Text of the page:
Sure, I do like prizes but I also like ton run without having anything on stake. Anything but my own personal best. I always want a new PB. But when the start list contains name of women who I know are faster than me, I can somewhat relax. Nothing big at stake, just my own little personal goals. I do want to enter the big game, yes please, but I might not be ready for it yet. Mostly, mentally.
Day 849, December 22, Saturday. One of the last races in Estonian race calendar before the year ends. In winter, hardly anyone takes training too seriously. It is semi-rest time. Because of the snow and the cold, the speed is never the same as in summer. Everyone knows this and accepts it. The “old year race” is simply something fun to do because in December (and November and January and February) there are not many races at all. This is one of the last chances to test yourself. There’s the marathon for the crazy ones, the team relay (5 x 8.4 km) and the individual race (8.4 km). I’ve mostly participated in the individual race but once also in the team relay (we won!). This year, I did the individual race again.
Most of the fast women were doing the team relay so I could at least dream of some kind of prize. Not too much competition. However, the starting list left me somewhat uneasy. A friend of mine who is about 15 minutes than me in marathon and 5 minutes faster in half-marathon was participating in the individual race. But I did know that I could stand a chance against her if the distance was up to 10K.
The race started and I was off as the first woman. I did realise that the pace was too fast and could burn me out but I wanted to get a head-start. After all, it started on tarmac which was not slippery. The majority of the path was snowy and tougher anyway. And did I mention that it was freaking cold, around -10 degrees?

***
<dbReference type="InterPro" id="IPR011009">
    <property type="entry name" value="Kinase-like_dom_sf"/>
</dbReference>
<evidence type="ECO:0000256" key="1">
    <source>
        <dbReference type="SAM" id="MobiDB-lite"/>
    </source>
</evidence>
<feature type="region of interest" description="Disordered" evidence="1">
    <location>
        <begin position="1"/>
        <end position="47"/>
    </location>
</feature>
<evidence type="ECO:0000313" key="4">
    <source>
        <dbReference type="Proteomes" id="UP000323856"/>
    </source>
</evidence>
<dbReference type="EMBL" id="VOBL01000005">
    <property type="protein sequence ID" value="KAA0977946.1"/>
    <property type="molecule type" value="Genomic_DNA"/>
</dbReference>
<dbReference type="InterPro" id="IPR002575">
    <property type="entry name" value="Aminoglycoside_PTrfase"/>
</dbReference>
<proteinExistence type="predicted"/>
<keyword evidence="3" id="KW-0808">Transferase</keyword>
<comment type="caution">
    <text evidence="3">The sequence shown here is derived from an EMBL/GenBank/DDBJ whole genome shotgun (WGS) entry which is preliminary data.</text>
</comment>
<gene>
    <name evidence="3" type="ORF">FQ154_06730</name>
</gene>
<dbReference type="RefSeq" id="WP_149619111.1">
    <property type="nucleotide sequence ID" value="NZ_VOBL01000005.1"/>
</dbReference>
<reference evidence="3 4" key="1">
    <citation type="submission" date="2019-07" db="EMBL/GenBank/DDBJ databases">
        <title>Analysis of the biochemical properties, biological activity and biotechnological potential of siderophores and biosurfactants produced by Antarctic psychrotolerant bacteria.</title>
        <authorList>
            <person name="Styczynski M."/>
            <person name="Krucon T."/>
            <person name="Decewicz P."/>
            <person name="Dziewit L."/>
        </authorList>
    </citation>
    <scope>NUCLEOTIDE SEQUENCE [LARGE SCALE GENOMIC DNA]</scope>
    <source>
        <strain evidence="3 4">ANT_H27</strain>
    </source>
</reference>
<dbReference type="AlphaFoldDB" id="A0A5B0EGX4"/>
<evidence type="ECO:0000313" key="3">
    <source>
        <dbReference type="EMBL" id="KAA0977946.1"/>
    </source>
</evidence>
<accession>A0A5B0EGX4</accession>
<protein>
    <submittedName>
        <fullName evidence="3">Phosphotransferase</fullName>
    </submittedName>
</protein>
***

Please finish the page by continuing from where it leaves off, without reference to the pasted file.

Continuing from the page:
During the first kilometre, I heard her breathing behind me. At least, I think it was her. It was a woman’s breathing. I didn’t dare to look back. I didn’t want to know how close she was. I was sure that if she passed me, I would be unable to adapt to her pace and get past her again. I didn’t want to look back, I didn’t want to hear her breathing. Funnily enough, she once said that she hated the sound of someone’s breathing and would even slow down and let the person pass. Halfway through the race, I passed the drink station and was reassured that I was the first woman. I tried to listen to the volunteers shouting “2nd woman!”. If I had heard them do it, I would have known that she was close. Still, I refused to look back. A weird anxiety started to grow inside me. How long shall I last? Will I really win? This race? What if I can’t go on anymore? In fact, it was quite unlikely that I wouldn’t be able to continue. I am a long-distance runner. I can manage such a short race. Even with such a horribly cold weather.
I ran quite alone most of the time. There were some men around me but our paces didn’t really match. In the second half, I was calculating the percentage of distance left. And then there was the last curve, the last straight line, the finish line. I was there first. Finally. A major-ish win. The 1st woman out of 95 women. Overall position: 19th of 231 runners.
I guess, some anxiety is actually good. When I was doing my warm-up run, I realised that I am in a pretty good shape. I felt light and fast, or, as fast as one can feel when it is so cold. When I went to the start line, I even felt a bit sick. I was anxious, knowing I might as well win. Afraid that maybe someone faster was there too. But anxiety produces adrenaline and could make you go quicker. Maybe this is what kept me moving forward and forward.
1. Own and live in a house.
It was a very long day in Tallinn. We left home around 9.30 am because my husband did the team relay and his starting time was around 11.30 am (their team won, by the way). My start was 1 pm, the award ceremony was after 2 pm. Then I showered and got dressed, we left the race place after 3 pm. Visited a friend’s workplace where my husband did a bit of therapy on her neck. By 6 pm, we had refilled our fuel tank and parked the car in the city centre (my very 1st time!) and gone to our running club’s Christmas party. We left there around 10.30 pm, by the time of which I was exhausted (but still had to drive home in the dark). We were home around 11.30 pm. Obviously, I didn’t work or earn money in any way. Oh, actually, I did get some prizes. Some promotional bullshit and some useful stuff (photo on Instagram as well). There was also some shampoo. At least, I will save some money because I don’t have to buy shampoo.
2. Write AND publish a book.
See above. No time for this.
3. Win a major race.
Ha! I did win a race but it wasn’t that big. Let’s say, my bigger goal is to win when all the fast women are also running. But… it’s still kind of great. All results here.